Between 1990 and 2000 the Asian American population over 65 increased by more than 75%, becoming one of the fastest growing parts of the American population. Although the elderly population is increasing in age at similar rates, the problems that confront Asian American elderly can often be quite different.

The perception that Asians "automatically" take care of their own elderly is unfortunately often untrue. Housing issues and the mobility of jobs often make it impractical for younger generations to be in close proximity to their elders. Smaller family sizes also reduce the safety net that the elderly traditionally have depended upon, a situation universal to all the elderly.

In comparison with the general population it has been shown that many Asian American elders have language and cultural differences that make them less likely to receive the same social services, medical care, and social interaction that the rest of the elderly population receives. Census data also shows that Asian American elderly are also more likely to be below the poverty line than the general population, another risk factor for neglect and other problems.

Besides the general shortages of social workers and facilities that affect all elderly care services, there are also not enough social and medical workers familiar with Asian American cultures and languages. To make matters worse, elders living in suburban areas such as Santa Clara (the Silicon Valley) and Los Angeles counties have to contend with vast distances and poor public transportation to reach care facilities. Likewise social workers contend with the same difficulties to make home visits to the elderly who can't leave home.

What can we do? One constant problem is that Asian Americans are underrepresented in government therefore all of our issues are usually neglected. However, barring the mass election of Asian American politicians there are things that we can do to make our government better understand and address the issues of elderly Asian Americans. We can write letters and speak out to political representatives demanding that Asian American voices be heard in government and that more funding and attention be given to the elderly at all levels of government.

When was the last time Asians Americans got any attention in the media? Help raise our profile to reflect our population and issues in TV, print, the Internet, and radio.

Lastly, we should volunteer more of our time to work with the elderly and contribute to elderly services, either materially or financially.

Why should we care? Where will you be in 40, 30, and 20 years or even sooner? If not yourself then what about your parents and grandparents? The time to think about elderly services is before we need them.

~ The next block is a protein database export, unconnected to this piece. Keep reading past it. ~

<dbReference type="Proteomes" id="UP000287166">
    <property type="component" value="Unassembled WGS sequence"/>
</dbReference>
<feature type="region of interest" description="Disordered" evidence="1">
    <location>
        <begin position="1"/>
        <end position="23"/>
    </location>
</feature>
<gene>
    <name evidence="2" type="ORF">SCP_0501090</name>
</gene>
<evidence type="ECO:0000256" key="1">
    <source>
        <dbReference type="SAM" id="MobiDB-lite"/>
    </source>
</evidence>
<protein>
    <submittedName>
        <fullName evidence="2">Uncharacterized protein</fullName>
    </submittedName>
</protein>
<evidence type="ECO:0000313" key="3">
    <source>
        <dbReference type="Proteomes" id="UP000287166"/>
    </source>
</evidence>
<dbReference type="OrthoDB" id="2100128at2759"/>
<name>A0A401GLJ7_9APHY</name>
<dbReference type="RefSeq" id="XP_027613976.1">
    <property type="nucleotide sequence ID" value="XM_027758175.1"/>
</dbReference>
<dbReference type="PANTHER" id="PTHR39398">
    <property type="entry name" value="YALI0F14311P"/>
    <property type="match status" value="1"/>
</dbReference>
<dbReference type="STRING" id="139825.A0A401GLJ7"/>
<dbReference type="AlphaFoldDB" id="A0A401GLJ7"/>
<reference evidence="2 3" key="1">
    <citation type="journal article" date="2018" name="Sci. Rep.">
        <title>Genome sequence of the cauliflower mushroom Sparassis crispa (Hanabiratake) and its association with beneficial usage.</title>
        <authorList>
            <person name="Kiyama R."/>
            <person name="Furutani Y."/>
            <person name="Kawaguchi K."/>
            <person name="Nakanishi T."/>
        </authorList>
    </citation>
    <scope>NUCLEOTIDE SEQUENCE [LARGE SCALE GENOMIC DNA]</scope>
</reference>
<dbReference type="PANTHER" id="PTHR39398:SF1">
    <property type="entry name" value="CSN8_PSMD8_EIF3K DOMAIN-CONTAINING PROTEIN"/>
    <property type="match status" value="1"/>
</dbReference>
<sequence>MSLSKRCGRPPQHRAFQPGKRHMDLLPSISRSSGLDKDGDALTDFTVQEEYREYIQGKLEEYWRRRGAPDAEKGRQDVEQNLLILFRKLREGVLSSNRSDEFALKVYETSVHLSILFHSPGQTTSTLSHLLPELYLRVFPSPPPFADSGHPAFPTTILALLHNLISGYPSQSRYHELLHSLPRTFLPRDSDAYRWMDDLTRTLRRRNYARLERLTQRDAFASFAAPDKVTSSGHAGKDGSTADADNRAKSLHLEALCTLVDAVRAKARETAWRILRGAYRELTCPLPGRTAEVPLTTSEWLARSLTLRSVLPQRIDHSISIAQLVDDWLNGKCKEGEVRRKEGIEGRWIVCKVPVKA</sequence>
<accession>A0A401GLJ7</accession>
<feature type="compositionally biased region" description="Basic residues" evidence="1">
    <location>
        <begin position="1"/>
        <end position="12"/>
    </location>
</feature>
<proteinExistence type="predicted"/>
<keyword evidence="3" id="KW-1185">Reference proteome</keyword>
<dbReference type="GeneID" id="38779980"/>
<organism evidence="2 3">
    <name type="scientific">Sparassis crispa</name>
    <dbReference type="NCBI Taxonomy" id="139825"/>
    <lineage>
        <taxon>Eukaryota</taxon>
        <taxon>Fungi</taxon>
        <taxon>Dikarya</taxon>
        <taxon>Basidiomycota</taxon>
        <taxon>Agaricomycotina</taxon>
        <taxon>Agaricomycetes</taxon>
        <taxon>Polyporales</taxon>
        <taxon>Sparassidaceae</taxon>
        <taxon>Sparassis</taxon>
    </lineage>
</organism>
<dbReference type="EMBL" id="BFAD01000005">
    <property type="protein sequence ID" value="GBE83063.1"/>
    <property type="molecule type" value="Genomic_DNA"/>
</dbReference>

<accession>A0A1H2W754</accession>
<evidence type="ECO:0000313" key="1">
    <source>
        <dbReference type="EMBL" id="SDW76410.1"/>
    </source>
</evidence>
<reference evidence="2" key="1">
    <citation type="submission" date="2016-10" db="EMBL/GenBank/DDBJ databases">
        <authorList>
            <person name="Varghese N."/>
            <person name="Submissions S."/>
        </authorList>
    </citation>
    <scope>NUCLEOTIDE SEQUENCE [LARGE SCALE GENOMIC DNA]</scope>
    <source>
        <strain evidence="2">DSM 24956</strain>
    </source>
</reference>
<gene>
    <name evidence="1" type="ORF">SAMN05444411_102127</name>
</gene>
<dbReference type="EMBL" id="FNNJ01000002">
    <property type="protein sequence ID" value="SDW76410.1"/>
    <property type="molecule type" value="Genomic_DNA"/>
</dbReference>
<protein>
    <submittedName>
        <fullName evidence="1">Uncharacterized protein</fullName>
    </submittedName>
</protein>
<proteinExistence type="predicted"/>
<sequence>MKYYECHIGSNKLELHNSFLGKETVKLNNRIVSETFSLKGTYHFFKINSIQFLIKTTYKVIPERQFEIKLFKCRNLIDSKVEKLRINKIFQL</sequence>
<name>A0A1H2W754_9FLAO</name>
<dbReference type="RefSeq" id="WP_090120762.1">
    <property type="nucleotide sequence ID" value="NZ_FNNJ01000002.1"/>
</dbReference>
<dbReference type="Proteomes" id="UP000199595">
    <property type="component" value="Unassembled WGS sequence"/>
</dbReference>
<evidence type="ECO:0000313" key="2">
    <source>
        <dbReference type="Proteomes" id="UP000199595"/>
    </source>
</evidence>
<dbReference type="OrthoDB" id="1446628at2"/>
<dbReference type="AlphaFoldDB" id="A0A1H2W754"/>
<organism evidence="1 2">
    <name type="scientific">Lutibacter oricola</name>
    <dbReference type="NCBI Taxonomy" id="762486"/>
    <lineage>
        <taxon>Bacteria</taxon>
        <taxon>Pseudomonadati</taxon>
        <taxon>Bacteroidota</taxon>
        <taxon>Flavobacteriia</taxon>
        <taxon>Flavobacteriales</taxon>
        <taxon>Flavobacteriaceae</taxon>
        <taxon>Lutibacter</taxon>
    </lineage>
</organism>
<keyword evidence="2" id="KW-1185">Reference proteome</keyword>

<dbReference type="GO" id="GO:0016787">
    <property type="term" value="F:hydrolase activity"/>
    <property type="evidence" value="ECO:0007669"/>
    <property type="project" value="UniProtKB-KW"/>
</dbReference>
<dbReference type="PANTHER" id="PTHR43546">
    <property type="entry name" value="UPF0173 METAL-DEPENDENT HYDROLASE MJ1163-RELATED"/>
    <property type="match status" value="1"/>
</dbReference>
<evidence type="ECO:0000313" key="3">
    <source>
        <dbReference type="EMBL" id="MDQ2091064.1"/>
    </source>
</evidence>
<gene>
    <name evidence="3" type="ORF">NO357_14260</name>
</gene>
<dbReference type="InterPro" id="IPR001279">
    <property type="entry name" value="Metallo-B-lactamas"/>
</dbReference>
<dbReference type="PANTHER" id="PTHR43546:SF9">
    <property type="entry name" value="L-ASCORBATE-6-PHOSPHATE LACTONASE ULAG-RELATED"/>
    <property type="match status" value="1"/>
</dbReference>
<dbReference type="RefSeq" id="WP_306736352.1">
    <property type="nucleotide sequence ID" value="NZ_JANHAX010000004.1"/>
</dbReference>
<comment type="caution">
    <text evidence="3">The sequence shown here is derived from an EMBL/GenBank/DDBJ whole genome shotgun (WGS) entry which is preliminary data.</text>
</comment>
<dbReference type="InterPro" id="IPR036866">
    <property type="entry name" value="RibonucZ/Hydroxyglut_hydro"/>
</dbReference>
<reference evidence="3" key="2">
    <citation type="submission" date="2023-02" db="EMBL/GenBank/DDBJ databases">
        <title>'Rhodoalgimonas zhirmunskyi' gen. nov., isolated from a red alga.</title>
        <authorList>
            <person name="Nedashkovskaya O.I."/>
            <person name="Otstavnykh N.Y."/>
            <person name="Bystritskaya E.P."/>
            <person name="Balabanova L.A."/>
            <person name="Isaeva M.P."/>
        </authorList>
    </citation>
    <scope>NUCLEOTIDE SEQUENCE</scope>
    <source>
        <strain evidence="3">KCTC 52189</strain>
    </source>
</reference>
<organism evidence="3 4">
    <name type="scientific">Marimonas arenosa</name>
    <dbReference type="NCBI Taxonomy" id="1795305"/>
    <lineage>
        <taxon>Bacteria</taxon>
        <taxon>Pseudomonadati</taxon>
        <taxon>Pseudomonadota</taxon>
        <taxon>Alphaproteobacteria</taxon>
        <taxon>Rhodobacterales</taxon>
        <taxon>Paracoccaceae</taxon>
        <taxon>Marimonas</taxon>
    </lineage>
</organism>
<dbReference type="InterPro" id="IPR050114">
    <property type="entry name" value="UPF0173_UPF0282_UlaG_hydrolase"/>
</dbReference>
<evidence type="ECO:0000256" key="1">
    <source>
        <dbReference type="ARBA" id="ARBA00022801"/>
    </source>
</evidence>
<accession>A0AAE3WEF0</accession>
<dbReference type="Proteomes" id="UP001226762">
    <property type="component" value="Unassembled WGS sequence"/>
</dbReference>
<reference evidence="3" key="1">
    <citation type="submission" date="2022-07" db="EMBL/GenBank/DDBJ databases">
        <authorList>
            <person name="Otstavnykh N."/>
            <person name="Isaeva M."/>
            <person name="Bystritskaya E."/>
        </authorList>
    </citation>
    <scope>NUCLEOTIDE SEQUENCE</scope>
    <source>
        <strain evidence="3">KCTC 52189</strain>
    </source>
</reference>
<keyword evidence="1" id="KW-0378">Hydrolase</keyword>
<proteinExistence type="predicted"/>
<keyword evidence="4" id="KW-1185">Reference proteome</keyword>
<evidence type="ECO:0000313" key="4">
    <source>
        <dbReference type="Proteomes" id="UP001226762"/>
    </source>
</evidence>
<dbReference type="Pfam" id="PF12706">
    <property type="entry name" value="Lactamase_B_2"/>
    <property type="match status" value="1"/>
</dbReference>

The following books are discounted for subscribers to our newsletter. The discounts on these books end August 31, 2002.

Cover for A Thousand Peaks A Thousand Peaks
Poems from China

By Siyu Liu and Orel Protopopescu

A Thousand Peaks introduces young readers to the art of classical Chinese poetry. China's poets have created shi, poems that follow strict rules about structure and rhythm, for several thousand years. Here are thirty-five shi from the Han dynasty to the modern era, in English and Chinese. Faithful but inventive translations suggest the astonishing beauty of the original poems.

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ORDER -- Item #3009, Price $19.95

Cover for In America's Shadow In America's Shadow
By Kimberly Komatsu and Kaleigh Komatsu

Amidst the turbulence of World War II with only one suitcase and one last goodbye a young girl leaves everything behind and boards a train bound for a place called Manzanar. In many ways, she will not be coming back.

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ORDER -- Item #3057, Price $35.00

Cover for In the Absence of Sun In the Absence of Sun
By Helie Lee

"In the Absence of Sun is an amazing real-life family story that reads like a thriller. Helie Lee has shown incredible personal bravery in both taking responsibility for the cost her previous book took on her family left behind in North Korea and then in what she did to help get them out..."
-Lisa See, author of On Gold Mountain

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ORDER -- Item #3051, Price $24.00

Cover for Danger and Beauty Danger and Beauty
By Jessica Hagedorn

In this new, expanded edition of Danger and Beauty, which collects writings from 1968 through 2001, Hagedorn muses about love and sex; mysticism and drugs; and probes with wry humor and sharp social satire the heart - and heartbreaks - of the immigrant experience.

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ORDER -- Item #2087, Price $16.95

Copyright © 2002 by Asian American Curriculum Project, Inc. (a non-profit organization since 1970)